Our coach trip on Monday 24 June is to a fascinating Tudor mansion surrounded by a water-filled moat

Michelham Priory in East Sussex is a fascinating Tudor mansion surrounded by England’s longest medieval water-filled moat. Set in seven acres of beautiful grounds (including kitchen, physic and herb gardens), its history covers some 800 years from its foundation by Augustinian canons, through the destruction caused by the dissolution of the monasteries, to its later life as a private country house and use as a base for Canadian troops in World War II preparing for the Dieppe raid.

As well as a guided tour of the house, we can explore outside features including the medieval watermill, hisoric forge, replica Bronze Age roundhouse, rope museum and magnificent Great Barn. There is also a cafe (well reviewed on Trip Adviser!) providing hot and cold food and drinks, with indoor and outdoor seating.

The cost per person is £21-£29 (see application form for details).

Richmond History 40 is now available from our online bookshop

The 2019 issue of our journal, Richmond History, was launched at our stall at the Ham Fair and will also be on our stall at the Kew Fete on Saturday 22 June. You can now buy copies at:

This, our 40th issue, covers three centuries and has articles on:

  • Petersham’s General Gordon Forbes
  • the Roberts family of Cardigan House on Richmond Hill
  • the role of Kew’s Victoria Working Men’s Club in the First World War
  • the history of the long-demolished Sheen Lodge in Richmond Park
  • historic seats in Kew Gardens
  • early performances at Richmond Theatre, which this year celebrates its 120th anniversary
  • the rise of the local branch of the Left Book Club during the 1930s
  • the almost forgotten Grove Road Gardens
  • memories of the Ivy menswear shop on Hill Rise, Richmond.

Save the (revised) dates

The dates of our talks in September and October have changed. The Richmond Theatre event is now one week earlier, on Sunday 15 September, and Dr Simon Targett’s talk on the founding of America is one week later than previously advertised, on Monday 21 October.

Our new book on Richmond and Kew’s street names is now available from our online bookshop

Our new publication, a fully revised edition of The Streets of Richmond and Kew, is available at £10 in local bookshops – The Open Book in King Street, Richmond, the Museum of Richmond, The National Archives’ bookshop, Kew Bookshop  and Lloyds of Kew Bookshop  It can now also be bought from our online bookshop.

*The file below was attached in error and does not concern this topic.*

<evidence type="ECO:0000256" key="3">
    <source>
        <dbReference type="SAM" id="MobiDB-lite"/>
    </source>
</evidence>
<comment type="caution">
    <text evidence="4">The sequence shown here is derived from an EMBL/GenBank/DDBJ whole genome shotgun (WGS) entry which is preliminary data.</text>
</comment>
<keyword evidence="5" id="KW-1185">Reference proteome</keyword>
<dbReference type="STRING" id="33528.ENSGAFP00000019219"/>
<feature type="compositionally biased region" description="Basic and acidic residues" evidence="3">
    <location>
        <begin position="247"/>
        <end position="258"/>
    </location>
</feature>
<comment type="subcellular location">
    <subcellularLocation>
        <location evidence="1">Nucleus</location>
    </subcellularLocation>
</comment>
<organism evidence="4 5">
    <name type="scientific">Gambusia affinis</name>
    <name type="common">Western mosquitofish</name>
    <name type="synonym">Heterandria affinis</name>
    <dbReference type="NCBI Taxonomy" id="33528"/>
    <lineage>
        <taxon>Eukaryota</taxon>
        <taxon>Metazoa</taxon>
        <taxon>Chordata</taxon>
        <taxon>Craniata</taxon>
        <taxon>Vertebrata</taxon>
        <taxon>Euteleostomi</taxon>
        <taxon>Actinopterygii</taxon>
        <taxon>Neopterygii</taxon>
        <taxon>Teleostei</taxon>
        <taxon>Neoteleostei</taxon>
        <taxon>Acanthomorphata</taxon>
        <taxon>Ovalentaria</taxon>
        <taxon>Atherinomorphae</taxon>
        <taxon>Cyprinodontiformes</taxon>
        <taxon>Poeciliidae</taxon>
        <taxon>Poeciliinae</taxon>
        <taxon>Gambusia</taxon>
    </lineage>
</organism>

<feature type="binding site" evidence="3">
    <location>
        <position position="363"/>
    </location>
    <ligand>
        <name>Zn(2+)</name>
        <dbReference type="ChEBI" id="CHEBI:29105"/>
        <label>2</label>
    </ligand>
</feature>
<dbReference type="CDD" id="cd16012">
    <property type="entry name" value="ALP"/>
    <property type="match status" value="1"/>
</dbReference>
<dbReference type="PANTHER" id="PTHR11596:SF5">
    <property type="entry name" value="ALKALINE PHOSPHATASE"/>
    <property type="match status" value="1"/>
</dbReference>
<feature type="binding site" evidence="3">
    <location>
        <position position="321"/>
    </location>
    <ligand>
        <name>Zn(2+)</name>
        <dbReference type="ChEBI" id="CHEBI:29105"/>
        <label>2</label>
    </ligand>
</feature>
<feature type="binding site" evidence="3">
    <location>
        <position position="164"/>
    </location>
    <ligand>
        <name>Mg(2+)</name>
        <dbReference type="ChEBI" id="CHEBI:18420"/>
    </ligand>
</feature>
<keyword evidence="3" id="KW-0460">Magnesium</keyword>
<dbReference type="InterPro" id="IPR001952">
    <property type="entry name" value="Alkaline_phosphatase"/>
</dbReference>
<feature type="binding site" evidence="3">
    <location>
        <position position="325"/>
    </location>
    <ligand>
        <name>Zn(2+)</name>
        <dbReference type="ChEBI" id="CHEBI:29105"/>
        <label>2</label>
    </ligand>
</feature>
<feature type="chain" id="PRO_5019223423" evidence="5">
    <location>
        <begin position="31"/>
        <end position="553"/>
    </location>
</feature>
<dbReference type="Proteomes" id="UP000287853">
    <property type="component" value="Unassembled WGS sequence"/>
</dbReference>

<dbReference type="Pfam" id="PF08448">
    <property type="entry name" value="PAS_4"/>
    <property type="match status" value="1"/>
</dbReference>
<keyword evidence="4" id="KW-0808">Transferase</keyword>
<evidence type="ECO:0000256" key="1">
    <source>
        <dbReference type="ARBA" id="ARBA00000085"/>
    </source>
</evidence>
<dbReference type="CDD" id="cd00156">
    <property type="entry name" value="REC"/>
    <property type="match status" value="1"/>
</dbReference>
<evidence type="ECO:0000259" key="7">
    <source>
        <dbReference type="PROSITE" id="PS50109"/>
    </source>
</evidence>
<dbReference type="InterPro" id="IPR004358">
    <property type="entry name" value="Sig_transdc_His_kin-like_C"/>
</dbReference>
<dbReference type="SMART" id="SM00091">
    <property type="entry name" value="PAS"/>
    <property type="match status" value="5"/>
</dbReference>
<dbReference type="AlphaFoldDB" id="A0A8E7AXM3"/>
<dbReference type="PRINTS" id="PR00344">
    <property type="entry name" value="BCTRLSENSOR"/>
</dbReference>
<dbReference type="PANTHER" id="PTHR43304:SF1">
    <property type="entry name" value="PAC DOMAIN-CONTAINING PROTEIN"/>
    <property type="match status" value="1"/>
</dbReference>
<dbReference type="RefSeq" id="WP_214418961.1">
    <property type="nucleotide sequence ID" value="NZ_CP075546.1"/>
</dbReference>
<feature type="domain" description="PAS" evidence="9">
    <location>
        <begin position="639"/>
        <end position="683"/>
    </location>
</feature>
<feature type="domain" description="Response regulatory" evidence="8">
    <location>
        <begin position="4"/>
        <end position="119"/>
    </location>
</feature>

We are delighted to be able to reintroduce the book to our publications list after a very long gap: the first edition was published in 1989 and the second in 1990. Many Society members, including the late David Blomfield, contributed to this new, third edition, which has 140 pages and includes a full colour map. Comprehensive and up to date, it describes how each of Richmond and Kew’s streets was named and their wider significance for our local area’s history.

Forthcoming talks

See our calendar of forthcoming events and our list of forthcoming talks

Coming up, we have:

 Reports of previous talks

Our website now includes reports of some of our previous talks, including John and Eunice Drewry’s presentation in November 2018 on the Voluntary Aid Detachment.

The Victorian burial plot – from graveyard to garden

Coffin plaque

Holloway gravestone, rediscovered in August 2018

On our Resources pages, Peter Flower, archivist at the Vineyard Church in Richmond, tells us of recent discoveries in the Victorian burial plot, which is now a garden. One of the graves discovered is that of the Revd Henry Martin, the church’s remarkable first pastor, who died in 1844 aged only 36. Find out more

Our Resources pages also include a piece by John Govett on Richmond’s Old Burial Ground and Stephen Orr’s timeline on Vineyard Passage Burial Ground.

You can also read about the Selwyn family and the development of Richmond.

Oh deer, another Richmond Park myth…

It is sometimes suggested that the “deer leap” or “freebord“, the strip of land immediately outside Richmond Park’s wall, was designed so that if a deer managed to escape its hunters and get beyond the deer leap, it was then free from capture. That’s unlikely, says Richmond Park historian Robert Wood, in an article about the freebord’s history. Find out more and see a timeline on Richmond Park